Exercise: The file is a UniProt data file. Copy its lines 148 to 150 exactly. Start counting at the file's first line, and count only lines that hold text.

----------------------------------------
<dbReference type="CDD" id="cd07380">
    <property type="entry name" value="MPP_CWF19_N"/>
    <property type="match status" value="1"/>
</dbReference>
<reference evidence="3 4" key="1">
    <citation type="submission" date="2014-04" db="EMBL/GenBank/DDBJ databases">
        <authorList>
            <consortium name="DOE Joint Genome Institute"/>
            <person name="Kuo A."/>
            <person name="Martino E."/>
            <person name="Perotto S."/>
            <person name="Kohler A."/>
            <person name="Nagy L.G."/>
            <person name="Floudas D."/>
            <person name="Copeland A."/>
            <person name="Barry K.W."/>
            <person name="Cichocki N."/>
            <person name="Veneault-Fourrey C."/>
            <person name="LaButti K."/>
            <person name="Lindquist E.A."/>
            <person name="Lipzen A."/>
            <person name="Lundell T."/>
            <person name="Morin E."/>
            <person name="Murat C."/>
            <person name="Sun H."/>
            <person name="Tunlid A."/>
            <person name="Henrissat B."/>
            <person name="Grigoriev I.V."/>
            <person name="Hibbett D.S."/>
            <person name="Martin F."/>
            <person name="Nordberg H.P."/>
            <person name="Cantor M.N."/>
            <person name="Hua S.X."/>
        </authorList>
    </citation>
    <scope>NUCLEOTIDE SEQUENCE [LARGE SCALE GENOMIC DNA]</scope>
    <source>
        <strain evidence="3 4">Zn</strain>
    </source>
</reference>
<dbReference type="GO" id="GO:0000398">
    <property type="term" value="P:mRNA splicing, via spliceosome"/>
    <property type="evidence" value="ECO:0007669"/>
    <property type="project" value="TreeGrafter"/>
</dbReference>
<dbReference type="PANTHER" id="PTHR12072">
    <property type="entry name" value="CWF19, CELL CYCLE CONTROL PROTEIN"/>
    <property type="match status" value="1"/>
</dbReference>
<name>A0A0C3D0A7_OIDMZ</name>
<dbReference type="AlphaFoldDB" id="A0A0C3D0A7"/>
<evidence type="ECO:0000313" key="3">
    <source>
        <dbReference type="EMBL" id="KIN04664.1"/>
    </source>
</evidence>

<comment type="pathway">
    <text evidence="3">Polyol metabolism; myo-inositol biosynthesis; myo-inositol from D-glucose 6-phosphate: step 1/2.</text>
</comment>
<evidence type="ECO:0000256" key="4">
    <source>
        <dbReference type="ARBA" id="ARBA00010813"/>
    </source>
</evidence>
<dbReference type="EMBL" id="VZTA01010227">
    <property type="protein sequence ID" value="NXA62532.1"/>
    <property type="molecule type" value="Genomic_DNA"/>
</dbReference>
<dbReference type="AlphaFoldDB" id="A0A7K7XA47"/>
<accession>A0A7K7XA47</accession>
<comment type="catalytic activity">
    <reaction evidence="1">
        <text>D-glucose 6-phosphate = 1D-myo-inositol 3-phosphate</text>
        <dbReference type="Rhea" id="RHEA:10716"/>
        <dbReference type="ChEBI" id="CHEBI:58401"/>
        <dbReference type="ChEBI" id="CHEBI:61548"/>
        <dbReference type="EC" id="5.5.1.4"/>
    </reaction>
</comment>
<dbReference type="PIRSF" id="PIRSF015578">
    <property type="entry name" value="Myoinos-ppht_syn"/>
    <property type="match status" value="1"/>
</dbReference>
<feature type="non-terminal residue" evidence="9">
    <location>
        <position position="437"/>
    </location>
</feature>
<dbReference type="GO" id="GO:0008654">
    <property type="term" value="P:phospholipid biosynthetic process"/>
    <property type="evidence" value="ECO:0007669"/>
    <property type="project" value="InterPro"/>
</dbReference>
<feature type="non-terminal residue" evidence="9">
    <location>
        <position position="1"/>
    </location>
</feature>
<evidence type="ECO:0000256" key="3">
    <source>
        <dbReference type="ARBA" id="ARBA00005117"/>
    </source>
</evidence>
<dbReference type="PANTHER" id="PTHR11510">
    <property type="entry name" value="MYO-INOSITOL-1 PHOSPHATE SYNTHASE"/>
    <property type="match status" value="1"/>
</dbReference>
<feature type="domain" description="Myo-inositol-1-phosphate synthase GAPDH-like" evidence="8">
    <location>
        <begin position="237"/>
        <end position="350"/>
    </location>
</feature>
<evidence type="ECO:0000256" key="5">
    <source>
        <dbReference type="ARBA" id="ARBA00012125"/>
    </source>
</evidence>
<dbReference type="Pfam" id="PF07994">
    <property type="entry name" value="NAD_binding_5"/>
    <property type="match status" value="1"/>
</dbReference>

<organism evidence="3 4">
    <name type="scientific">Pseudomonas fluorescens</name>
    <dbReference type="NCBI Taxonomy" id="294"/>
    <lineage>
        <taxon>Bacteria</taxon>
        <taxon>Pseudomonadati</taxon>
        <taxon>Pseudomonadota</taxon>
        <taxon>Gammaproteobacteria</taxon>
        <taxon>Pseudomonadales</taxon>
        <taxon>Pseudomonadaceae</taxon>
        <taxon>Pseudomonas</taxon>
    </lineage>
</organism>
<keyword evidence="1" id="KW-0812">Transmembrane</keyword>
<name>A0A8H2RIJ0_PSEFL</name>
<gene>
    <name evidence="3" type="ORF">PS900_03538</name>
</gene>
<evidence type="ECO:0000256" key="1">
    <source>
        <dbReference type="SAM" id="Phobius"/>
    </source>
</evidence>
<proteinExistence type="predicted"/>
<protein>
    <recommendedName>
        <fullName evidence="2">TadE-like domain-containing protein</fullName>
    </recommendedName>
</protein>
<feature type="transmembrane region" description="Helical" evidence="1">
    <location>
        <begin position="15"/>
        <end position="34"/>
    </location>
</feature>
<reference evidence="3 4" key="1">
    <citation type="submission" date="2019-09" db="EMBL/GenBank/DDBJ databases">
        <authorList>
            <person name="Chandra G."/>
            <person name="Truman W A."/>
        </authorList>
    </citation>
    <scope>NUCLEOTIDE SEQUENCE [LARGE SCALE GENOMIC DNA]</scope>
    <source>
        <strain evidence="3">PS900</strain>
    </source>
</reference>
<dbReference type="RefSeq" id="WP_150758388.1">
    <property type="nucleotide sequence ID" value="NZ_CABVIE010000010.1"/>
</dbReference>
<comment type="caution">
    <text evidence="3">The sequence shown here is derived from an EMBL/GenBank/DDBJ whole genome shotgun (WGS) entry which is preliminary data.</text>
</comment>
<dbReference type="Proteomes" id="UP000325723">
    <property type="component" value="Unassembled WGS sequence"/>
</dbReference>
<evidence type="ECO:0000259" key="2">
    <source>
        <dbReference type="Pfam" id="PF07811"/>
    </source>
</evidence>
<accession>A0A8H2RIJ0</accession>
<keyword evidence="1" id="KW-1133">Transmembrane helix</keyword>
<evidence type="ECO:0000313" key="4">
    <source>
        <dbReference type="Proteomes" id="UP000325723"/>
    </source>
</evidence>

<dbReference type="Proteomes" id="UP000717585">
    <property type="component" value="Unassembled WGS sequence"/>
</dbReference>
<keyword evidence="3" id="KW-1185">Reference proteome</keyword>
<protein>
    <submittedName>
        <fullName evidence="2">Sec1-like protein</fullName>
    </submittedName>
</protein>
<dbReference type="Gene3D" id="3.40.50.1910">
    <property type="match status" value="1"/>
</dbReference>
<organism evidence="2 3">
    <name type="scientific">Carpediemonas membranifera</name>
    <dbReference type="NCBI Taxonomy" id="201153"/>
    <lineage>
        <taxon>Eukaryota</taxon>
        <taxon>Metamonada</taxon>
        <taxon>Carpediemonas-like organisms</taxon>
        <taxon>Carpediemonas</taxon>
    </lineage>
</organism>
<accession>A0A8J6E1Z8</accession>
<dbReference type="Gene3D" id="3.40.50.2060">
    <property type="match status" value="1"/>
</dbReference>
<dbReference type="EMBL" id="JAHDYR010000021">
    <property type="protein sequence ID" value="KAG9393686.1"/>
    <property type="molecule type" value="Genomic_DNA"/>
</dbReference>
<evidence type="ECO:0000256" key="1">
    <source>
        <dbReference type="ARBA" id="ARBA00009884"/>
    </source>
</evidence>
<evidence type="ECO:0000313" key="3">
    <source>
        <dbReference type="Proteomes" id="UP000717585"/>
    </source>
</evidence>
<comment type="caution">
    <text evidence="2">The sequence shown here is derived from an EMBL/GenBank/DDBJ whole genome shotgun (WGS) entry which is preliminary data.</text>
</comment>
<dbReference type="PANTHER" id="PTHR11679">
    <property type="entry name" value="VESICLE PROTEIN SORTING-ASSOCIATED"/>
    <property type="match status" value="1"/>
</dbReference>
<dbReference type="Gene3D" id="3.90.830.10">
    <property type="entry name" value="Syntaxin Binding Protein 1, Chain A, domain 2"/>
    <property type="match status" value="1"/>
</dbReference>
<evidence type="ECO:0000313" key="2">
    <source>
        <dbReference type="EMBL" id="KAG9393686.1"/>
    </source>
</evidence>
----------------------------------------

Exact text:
    <recommendedName>
        <fullName evidence="2">TadE-like domain-containing protein</fullName>
    </recommendedName>